Vision Disorders

The content here is for information only and is not intended to diagnose or treat any eye conditions.

Cataracts

Cataracts are one of the most common causes of poor vision, particularly for the elderly. A cataract is a clouding of the normally clear lens of the eye. It can cause a variety of symptoms including blurred vision, glare, halos, fading of colors and frequent eyeglass prescription changes. Fortunately, this condition is successfully treated with over 1.5 million people undergoing cataract surgery each year in the United States. Over 95% of these surgeries occur without serious complications.

There have been dramatic improvements in the technology of cataract removal in recent years. The surgery is now done under local anesthesia and often uses a topical anesthesia which requires no injection. The cataract is removed is an approximately 20 minute operation through a small incision which seals without sutures, and a foldable implant is inserted. The return of vision is often quite rapid as is the return to normal daily activities. You will use eye drops post-operatively as directed by your doctor. Although the surgery is extremely safe and successful, it is important to understand that complications can occur and a perfect result cannot be guaranteed.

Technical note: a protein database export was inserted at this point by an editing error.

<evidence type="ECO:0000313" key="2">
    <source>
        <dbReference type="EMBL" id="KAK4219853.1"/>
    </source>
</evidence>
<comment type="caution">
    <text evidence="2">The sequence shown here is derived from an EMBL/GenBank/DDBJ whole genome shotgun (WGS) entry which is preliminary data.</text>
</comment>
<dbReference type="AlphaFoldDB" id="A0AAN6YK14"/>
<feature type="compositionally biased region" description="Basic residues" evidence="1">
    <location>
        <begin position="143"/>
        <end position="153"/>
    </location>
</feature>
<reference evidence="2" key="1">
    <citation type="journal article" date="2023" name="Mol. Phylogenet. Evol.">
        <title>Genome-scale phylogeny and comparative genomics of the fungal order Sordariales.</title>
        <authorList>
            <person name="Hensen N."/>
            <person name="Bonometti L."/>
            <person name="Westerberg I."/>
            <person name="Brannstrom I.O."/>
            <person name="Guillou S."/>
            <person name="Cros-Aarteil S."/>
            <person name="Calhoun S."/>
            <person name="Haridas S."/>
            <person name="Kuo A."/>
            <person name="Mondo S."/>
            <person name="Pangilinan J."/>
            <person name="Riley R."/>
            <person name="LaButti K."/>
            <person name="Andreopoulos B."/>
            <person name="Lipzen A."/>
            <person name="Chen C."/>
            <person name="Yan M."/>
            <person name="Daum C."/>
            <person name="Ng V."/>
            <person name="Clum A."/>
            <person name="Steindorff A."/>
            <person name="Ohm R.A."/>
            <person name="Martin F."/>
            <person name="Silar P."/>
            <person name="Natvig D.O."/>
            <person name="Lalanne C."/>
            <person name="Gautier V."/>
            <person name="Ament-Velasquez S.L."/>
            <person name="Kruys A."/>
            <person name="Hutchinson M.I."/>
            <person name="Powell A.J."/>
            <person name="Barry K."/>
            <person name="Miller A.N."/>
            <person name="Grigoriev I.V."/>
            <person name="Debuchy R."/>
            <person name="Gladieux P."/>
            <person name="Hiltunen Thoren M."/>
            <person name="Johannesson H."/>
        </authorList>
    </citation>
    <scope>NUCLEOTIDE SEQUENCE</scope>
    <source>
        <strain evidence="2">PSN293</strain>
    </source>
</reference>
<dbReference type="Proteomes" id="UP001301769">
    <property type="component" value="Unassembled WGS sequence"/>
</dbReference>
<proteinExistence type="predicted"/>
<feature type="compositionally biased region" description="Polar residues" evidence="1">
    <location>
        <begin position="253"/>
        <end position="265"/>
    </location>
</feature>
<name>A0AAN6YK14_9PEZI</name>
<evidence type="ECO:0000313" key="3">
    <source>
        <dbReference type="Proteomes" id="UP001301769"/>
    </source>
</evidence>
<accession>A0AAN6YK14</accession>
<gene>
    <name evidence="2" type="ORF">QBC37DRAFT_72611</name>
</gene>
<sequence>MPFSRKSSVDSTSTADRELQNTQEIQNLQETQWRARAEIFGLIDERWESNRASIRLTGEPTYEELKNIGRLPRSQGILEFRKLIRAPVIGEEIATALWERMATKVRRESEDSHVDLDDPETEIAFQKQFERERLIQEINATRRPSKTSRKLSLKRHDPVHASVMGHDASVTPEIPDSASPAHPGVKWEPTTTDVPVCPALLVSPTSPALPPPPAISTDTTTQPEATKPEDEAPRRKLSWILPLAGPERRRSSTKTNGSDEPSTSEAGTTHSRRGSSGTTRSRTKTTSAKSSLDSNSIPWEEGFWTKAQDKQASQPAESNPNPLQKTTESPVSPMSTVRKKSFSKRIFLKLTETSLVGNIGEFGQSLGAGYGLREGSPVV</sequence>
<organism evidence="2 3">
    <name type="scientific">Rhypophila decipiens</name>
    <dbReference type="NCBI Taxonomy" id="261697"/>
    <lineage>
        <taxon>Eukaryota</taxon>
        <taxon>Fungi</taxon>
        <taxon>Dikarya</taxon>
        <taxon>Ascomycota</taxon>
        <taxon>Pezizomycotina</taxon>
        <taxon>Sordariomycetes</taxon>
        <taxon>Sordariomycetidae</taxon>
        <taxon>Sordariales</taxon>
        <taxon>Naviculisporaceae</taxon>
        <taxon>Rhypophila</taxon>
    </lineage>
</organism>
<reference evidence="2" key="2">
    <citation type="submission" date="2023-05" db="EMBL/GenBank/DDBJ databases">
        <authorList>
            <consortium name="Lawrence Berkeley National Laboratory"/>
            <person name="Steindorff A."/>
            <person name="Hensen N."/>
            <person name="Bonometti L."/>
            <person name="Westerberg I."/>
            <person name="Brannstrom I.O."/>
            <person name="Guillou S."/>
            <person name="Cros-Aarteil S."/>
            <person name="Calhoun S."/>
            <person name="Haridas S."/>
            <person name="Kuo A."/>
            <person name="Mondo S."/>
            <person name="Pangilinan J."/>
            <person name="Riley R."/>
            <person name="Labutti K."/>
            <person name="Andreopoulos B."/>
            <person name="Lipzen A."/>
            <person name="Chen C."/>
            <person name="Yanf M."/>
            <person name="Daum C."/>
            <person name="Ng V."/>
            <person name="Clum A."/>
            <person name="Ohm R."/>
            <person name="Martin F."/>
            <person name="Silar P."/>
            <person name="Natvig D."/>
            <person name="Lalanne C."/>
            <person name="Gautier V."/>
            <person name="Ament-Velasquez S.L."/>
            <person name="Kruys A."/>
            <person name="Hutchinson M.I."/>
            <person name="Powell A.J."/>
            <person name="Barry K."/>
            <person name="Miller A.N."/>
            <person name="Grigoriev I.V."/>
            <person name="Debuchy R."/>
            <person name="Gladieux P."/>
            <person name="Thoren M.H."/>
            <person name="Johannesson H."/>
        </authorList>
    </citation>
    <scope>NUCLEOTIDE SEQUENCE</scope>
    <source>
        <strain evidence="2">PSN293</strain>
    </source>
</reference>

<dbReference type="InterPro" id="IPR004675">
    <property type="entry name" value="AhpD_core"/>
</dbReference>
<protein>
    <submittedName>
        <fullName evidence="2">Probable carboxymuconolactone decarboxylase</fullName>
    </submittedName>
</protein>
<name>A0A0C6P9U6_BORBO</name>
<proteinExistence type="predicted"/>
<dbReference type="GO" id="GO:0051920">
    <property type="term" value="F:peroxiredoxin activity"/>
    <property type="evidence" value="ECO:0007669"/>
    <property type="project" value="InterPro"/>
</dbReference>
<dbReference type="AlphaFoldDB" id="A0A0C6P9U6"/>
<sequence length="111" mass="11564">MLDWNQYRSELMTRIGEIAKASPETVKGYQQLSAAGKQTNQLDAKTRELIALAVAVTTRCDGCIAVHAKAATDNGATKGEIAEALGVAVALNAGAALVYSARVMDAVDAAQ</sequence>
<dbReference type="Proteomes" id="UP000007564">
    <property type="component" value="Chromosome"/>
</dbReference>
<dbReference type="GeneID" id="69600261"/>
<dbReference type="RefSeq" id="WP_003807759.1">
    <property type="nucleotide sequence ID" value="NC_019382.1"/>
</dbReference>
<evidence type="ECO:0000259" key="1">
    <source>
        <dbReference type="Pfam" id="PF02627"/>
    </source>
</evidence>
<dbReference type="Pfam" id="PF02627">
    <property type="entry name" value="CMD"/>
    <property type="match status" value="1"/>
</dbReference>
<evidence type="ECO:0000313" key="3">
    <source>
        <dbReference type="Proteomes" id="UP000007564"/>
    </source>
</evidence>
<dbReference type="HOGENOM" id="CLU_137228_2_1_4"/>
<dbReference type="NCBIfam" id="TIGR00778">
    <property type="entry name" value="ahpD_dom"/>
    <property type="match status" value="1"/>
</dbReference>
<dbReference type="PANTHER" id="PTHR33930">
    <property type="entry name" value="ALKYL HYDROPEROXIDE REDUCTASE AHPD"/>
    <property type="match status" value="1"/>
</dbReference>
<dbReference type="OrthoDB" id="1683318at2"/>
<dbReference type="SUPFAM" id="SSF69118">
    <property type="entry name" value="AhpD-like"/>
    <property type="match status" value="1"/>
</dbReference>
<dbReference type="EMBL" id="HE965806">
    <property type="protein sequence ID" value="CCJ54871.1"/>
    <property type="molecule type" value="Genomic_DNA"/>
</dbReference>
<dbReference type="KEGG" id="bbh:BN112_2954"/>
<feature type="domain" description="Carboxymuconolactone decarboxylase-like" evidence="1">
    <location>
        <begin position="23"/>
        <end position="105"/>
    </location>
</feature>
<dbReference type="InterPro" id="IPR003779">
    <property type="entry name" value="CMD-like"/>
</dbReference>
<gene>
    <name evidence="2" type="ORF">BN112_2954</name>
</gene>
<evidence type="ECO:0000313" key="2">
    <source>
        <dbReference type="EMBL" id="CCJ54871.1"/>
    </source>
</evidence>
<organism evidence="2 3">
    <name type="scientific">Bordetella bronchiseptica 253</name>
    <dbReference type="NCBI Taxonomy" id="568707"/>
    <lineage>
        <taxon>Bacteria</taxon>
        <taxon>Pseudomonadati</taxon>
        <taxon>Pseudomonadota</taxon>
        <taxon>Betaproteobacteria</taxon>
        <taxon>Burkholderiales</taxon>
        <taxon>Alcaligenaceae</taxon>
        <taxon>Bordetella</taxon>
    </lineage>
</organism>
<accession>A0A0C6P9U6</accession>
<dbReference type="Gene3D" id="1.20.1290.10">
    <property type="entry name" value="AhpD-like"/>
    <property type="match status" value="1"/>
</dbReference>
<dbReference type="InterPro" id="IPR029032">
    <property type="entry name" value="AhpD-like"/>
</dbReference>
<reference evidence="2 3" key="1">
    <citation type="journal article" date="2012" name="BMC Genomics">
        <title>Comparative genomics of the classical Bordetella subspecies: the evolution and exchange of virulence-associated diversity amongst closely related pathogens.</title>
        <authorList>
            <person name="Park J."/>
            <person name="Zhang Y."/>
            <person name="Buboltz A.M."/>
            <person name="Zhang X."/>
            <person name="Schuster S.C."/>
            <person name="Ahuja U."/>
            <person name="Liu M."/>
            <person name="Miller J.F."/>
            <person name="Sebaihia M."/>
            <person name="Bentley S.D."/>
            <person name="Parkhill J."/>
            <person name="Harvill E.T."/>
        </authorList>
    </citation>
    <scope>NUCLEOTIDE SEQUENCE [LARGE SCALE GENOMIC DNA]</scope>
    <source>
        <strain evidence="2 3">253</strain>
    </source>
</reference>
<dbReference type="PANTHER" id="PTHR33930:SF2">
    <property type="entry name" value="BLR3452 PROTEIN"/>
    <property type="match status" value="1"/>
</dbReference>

A visit with our doctors can tell you whether a cataract or some other problem is the cause of your visual difficulties. We can help you decide if cataract surgery is appropriate for you.

Learn more about advances in cataract surgery.

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Glaucoma

What is glaucoma?